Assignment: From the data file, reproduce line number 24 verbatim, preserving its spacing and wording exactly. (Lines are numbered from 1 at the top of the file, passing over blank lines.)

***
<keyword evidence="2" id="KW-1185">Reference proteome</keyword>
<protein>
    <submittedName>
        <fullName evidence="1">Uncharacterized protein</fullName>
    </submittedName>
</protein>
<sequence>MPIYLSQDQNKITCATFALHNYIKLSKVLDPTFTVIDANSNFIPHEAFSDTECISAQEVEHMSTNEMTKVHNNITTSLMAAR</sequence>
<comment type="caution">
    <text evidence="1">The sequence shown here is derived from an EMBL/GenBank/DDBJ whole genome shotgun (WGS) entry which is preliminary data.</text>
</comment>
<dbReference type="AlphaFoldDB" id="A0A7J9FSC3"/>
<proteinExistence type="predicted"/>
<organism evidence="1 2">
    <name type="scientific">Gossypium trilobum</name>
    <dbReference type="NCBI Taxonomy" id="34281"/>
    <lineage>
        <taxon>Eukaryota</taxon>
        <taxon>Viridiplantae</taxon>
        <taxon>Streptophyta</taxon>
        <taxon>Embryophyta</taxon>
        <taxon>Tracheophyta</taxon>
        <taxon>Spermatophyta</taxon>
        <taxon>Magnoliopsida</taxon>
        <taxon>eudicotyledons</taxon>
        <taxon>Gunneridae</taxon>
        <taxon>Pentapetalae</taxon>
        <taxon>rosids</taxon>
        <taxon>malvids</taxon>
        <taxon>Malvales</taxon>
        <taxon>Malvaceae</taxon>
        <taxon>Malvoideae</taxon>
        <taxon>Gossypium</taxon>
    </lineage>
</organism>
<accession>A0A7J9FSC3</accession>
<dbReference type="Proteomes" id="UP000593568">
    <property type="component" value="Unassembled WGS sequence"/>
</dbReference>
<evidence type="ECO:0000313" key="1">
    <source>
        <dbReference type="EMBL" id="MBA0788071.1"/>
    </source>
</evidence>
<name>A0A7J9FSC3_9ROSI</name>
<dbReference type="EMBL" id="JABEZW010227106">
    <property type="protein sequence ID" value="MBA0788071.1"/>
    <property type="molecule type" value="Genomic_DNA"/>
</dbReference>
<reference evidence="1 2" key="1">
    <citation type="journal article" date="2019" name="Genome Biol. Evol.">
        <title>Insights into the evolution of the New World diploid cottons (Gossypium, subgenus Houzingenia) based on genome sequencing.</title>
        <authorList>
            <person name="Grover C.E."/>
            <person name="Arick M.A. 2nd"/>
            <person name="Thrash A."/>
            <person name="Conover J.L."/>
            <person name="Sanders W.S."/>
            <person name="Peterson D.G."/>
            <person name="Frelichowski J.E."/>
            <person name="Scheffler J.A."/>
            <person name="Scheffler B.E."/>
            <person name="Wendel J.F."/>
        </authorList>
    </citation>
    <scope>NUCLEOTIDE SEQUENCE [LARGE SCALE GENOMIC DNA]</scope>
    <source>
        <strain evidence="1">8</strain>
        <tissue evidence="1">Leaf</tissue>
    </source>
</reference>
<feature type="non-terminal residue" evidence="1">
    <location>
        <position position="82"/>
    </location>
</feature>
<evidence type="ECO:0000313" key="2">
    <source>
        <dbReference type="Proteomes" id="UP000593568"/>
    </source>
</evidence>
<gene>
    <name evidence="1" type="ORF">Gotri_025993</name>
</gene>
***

        <taxon>eudicotyledons</taxon>